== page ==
Duck may look like a larger chicken but it tastes nothing like chicken. Duck is all dark meat — including the breast. The skin contains a lot more fat than chicken skin.
Yes, duck is tastier than chicken and there is no better way to cook it than to roast it whole.
We roast duck at home a few times a year (my birthday, our wedding anniversary and New Year) and here are some of things I have learned.
Buying a Whole Duck
Depending on where you are in the world, duck may be bought freshly slaughtered or frozen. My father was partial to freshly slaughtered duck. He’d drive to the market before the crack of dawn to get the best bird. When he got home, he’d scrub and rinse the duck to get rid of impurities especially on the skin.
I, on the other hand, am a frozen duck girl. I’ve no patience with the additional work of scrubbing and rinsing. I want my duck clean and ready to be seasoned. I’ve tried a few brands but Maple Leaf duck is the easiest to find.
Depending on where you buy your duck (or depending on the brand), the duck may include the head, the feet, the gizzard and the liver. Always read the print on the package to see what you’re getting.
If using frozen duck, thaw it in the refrigerator. A completely frozen duck will need at least 24 hours to thaw.
Stuff the cavity to add flavor
Duck meat is already flavorful and rubbing it with salt and pepper, inside and out, is often sufficient. But if you want to go the extra mile, you can stuff the duck’s cavity with aromatics. They will flavor the meat and make the bird smell really good.
If you opt to stuff the cavity with aromatics, chop the stuffing ingredients into fairly large pieces so that it’s easier to remove them later.
Alternatively, cooked rice is a great duck stuffing. Toss cold cooked rice with salt, pepper, your preferred spices and chopped vegetables (mushrooms work especially well) and stuff the bird with the mixture. Because the cooked rice will no longer expand, you can use as much stuffing as the cavity can contain. By the time the duck is done, the rice stuffing has become a perfect side dish.
Just remember: whatever you stuff into the duck’s cavity, secure the opening with wooden toothpicks. You don’t want anything to fall into the rendered fat where it will get fried and burned. The next section explains the rendered fat better.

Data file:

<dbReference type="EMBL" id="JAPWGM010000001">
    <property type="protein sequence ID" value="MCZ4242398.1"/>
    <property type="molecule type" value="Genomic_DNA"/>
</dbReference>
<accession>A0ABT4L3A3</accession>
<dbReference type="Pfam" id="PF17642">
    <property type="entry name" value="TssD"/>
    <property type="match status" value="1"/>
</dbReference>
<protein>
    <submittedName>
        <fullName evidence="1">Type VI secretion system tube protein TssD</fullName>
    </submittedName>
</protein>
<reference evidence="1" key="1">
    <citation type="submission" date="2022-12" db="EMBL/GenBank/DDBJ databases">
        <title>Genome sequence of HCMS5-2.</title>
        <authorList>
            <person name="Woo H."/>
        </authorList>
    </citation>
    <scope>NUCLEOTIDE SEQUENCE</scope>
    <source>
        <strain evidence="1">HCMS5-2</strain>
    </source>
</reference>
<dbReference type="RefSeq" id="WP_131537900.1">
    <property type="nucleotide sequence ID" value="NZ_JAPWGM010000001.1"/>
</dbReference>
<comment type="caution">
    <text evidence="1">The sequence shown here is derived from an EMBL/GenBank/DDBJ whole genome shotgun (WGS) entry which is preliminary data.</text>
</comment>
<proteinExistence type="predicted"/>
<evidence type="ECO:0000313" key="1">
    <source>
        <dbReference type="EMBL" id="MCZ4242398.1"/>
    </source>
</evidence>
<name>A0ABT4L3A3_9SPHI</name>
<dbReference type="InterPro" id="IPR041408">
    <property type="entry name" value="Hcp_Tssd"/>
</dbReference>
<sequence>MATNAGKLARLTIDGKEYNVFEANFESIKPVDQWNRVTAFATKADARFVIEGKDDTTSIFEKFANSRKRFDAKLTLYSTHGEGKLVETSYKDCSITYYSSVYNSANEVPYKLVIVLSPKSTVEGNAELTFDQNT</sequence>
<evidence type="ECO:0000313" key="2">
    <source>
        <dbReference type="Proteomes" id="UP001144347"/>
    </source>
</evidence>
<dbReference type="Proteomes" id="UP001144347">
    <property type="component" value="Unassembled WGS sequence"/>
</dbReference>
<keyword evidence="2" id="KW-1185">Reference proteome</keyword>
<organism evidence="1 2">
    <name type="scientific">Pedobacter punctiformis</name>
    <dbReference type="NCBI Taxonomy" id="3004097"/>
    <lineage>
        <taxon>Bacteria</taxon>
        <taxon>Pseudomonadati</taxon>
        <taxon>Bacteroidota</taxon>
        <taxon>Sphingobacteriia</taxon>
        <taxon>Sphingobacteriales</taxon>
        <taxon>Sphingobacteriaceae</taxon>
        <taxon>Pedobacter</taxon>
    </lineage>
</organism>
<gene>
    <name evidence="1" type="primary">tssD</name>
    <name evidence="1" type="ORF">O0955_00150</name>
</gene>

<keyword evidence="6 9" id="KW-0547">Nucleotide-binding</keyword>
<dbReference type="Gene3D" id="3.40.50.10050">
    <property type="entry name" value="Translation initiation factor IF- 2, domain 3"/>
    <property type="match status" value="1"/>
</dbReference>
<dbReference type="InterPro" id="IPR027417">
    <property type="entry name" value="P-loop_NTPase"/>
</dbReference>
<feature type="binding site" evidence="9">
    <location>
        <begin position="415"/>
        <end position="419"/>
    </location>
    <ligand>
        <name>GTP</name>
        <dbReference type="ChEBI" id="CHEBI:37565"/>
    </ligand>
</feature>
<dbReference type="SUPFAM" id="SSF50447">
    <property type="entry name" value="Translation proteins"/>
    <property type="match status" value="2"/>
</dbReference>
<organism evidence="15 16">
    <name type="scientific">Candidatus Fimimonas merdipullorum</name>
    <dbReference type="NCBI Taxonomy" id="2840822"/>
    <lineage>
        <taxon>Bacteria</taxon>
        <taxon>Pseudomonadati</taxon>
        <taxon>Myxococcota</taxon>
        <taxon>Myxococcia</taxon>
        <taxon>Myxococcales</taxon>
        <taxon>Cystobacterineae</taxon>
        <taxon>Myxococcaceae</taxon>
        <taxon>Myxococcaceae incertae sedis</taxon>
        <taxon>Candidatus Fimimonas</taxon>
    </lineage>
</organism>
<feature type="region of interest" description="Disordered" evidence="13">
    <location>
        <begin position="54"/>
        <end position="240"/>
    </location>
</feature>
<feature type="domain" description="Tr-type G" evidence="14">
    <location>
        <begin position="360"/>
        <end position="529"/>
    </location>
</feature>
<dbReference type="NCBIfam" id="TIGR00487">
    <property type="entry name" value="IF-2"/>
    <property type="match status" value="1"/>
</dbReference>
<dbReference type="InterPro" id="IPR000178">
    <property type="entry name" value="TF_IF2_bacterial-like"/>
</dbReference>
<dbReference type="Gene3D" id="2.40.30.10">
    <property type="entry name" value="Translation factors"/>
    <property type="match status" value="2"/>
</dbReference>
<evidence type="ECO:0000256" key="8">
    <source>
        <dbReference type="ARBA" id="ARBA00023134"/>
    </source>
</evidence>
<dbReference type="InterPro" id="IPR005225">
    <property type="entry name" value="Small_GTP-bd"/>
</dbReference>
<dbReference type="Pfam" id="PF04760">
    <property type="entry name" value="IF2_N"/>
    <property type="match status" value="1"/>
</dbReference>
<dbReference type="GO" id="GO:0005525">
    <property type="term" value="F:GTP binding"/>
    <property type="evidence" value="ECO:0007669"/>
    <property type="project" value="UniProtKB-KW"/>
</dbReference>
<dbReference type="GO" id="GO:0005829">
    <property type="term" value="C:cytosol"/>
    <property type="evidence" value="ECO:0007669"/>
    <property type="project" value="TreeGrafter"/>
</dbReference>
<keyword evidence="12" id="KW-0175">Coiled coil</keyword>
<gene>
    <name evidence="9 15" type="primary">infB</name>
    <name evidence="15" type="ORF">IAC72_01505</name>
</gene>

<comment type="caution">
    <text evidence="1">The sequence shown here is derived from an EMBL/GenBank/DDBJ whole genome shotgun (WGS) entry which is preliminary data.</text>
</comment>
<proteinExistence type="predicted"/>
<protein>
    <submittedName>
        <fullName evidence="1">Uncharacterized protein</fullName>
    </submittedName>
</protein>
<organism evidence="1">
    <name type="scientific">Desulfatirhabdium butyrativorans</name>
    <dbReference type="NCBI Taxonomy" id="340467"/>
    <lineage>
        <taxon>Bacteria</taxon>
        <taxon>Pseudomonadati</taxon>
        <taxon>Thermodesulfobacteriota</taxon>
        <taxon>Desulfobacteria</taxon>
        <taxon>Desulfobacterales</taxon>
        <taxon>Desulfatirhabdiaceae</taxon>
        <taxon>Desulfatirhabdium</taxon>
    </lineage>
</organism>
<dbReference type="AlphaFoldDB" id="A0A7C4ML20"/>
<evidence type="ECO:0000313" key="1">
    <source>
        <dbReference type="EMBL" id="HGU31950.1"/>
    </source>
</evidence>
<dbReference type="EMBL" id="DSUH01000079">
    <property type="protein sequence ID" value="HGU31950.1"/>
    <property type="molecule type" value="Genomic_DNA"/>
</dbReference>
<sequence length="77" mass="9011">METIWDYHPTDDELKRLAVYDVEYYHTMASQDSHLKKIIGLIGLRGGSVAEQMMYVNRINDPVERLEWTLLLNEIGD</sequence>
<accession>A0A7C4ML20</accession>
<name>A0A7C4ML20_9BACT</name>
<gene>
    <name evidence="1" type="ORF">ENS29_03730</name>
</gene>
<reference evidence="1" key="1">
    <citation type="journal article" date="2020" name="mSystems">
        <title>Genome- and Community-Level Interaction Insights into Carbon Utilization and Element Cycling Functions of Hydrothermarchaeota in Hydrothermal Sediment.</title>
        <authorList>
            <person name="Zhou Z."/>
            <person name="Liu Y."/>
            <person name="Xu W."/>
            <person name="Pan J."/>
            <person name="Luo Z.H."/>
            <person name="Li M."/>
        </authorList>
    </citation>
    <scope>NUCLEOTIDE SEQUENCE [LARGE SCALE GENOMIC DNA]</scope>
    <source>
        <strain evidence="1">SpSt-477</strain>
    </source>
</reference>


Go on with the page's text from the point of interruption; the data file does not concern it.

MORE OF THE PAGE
A Roasting Rack is Essential
It’s a mistake to roast a whole duck without a roasting rack. In the heat, the skin renders a lot of fat and if the duck is just lying on a baking or roasting pan, the rendered fat will form a pool at the bottom. The hot fat will fry the bottom portion of the duck and the bird will be unevenly cooked.
So, place the duck on a rack and place a baking pan underneath the rack. The pan will catch all the drippings. It will also allow the hot air to circulate evenly around the bird. For easy clean-up, you can line the pan with aluminum foil before positioning the rack over it.
Cooks have different techniques for roasting duck. Although, as a general rule, the cooking time is 20 to 30 minutes per pound, the oven temperature can be anywhere from 350F to 400F. But ovens vary and those with fans tend to brown the duck’s skin faster.
Personally, when using a gas oven, I start at 400F then lower the temperature to 375F after 10 minutes. I get the best browning results that way. With a fan-assisted electric oven, I stay at 350F all the way.
Whatever temperature you like to roast your duck in, remember to preheat the oven well before putting the bird inside.
How To Tell If the Duck is Cooked Through
Just like chicken, duck is cooked through when the juices in the thickest portion run clear. However, testing the duck for doneness that way will require you to take the duck out of the oven during the last half hour or so of roasting so you can pierce the meat and observe the color of the juices that ooze out. Doing it every ten minutes or so is no joke because the entire contraption — duck, rack and tray — is heavy and there’s the danger that the rendered fat will spatter or, worse, drip. And, if you start testing way before the duck is done, you might break the skin with the repeated piercing.
If you want to take guesswork out of the equation, use a meat thermometer. Insert it at the thickest part of the meat (I prefer the thigh). When the temperature reads 330F (165C), the duck is done.
What To Do With the Drippings
By the time your roast duck is done, a lot of fat from its skin would have formed a pool in the baking tray. Don’t throw it out. Duck fat so flavorful. Cool the fat and stain into a jar with a screw-type cap. Keep in the fridge and reserve for later use.